I have no idea how big of a share of DDMs portfolio this is - only that its not zero since they were involved in a dispute in Slovenia.

There are processes in at least Slovenia, Poland, Romania aiming to nullify these loan contracts - or force conversion into local fx using fx rates at the time of signing. The basis is the banks didnt inform about the risks but rather sold them as being superior due to being tied to a strong currency (hah).

Question is - should I be worried about legal risks as an NPL investor? How big share of the secured portfolios is this likely to be and to what extent has it already been priced into purchases in the last two years? Thankful for any insights.

Apart from this one risk I think the investment looks good. Economy turning around in many invested countries with project GDP growth rates 2018 from 2% (Greece) to 3-4% (Slovenia, Czech, Croatia) and 6% (Romania). Lots of portfolios seem to be coming up for sale.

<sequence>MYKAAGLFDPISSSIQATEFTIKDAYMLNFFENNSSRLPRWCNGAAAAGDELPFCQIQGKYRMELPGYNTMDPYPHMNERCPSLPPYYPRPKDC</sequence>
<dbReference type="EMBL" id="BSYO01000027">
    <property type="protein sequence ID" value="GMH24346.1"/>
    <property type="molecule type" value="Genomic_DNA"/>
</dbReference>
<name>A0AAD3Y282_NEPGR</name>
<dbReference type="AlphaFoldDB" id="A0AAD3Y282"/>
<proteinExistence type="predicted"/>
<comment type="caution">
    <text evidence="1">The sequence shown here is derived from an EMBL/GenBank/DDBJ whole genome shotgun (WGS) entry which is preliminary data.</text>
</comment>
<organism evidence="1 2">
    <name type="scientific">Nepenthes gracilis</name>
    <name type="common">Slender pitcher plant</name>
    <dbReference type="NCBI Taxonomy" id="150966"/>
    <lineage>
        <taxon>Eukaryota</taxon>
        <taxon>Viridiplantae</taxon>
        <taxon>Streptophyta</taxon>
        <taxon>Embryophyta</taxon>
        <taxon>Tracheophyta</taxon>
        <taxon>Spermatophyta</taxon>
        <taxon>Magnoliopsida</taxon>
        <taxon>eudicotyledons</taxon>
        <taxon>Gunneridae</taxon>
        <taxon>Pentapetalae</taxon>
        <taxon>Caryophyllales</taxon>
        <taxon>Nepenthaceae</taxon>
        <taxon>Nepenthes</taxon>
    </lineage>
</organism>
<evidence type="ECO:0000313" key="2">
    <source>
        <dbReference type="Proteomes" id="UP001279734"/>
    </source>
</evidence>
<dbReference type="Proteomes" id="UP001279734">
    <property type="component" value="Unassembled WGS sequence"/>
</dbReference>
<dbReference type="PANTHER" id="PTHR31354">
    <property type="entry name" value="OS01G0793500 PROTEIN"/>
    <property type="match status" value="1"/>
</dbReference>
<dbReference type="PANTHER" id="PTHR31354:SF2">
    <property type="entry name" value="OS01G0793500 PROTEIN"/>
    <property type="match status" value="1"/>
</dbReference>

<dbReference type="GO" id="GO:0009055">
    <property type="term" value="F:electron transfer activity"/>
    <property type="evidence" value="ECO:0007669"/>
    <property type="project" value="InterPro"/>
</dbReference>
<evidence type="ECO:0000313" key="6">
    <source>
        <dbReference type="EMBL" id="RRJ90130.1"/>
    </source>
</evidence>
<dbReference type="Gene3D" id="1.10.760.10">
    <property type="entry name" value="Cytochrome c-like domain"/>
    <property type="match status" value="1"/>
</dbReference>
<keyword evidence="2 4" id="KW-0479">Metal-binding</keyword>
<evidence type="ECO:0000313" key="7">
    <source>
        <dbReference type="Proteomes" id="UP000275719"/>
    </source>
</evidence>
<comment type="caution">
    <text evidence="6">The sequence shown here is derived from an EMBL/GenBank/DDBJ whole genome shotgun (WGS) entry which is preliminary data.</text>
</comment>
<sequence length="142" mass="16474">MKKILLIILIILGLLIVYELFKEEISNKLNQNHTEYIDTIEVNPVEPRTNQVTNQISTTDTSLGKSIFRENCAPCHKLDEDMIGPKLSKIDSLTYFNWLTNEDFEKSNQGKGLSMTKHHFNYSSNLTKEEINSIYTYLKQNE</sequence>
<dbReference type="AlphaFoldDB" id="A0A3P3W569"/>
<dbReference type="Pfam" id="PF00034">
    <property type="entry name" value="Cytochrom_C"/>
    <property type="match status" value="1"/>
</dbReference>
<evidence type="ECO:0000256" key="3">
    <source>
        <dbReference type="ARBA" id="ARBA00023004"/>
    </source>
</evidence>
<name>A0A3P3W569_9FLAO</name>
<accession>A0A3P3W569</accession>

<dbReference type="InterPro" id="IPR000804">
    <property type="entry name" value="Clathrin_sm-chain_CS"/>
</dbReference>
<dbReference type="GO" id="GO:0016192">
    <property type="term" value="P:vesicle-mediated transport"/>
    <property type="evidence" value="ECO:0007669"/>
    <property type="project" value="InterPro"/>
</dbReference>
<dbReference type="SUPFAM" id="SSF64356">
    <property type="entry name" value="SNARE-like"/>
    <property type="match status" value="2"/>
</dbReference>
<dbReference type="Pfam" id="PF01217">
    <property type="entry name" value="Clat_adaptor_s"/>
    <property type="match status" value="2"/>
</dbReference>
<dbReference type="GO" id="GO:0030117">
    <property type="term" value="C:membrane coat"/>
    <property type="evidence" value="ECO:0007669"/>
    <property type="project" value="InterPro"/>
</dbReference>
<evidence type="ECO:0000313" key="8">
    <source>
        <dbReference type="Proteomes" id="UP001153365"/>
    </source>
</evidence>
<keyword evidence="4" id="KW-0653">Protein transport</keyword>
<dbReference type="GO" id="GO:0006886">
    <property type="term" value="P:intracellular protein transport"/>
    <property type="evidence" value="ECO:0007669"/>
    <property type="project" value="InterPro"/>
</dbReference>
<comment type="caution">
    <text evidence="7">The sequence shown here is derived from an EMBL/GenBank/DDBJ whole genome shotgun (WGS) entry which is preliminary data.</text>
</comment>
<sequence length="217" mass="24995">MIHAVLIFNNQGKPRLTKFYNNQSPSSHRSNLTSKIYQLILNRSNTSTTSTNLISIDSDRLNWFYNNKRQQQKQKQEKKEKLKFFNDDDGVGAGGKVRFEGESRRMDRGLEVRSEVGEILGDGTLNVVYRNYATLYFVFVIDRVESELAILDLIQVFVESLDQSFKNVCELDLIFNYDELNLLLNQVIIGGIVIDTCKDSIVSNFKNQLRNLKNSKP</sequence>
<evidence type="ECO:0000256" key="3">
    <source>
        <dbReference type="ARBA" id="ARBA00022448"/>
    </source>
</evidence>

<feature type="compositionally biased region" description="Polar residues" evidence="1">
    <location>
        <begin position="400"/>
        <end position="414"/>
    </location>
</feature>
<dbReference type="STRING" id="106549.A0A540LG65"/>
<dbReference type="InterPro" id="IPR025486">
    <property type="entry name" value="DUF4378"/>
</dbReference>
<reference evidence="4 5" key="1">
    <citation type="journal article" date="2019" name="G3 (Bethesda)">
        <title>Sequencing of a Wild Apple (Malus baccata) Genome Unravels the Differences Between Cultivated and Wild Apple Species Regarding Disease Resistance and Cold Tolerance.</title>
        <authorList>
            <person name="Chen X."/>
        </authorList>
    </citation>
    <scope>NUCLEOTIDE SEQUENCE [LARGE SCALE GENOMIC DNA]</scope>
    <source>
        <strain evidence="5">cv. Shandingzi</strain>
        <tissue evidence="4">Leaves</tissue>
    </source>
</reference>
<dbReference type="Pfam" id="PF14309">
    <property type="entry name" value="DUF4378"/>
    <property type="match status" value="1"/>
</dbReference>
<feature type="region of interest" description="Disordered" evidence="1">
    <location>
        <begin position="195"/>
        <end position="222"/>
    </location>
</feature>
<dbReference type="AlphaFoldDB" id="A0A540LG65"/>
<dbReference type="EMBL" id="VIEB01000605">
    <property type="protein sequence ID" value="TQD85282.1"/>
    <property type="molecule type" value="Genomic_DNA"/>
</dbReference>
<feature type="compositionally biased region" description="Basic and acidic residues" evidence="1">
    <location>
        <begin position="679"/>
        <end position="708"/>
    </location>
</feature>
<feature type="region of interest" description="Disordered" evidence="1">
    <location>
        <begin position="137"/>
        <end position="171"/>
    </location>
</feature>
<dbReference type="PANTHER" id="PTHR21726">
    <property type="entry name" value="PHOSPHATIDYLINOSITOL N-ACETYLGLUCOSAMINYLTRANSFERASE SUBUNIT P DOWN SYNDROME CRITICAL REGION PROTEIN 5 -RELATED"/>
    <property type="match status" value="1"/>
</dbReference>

NewbieD

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Re: DDM - DDM Group
« Reply #12 on: February 13, 2018, 11:37:58 AM »
Been selling this for the last month, decreased from 20% at most to 6% now.

- information vacuum what's going on. I knew this was likely on the financial front, i.e. you don't really know for a long time how much will be collected eventually, but coupled with below I'm just not confident any more.
- previous CEO Gustav Hultgren who I liked quit after going from CEO to 'Head of Greece' (last big transaction) for < 2 months. And promptly sold all his shares.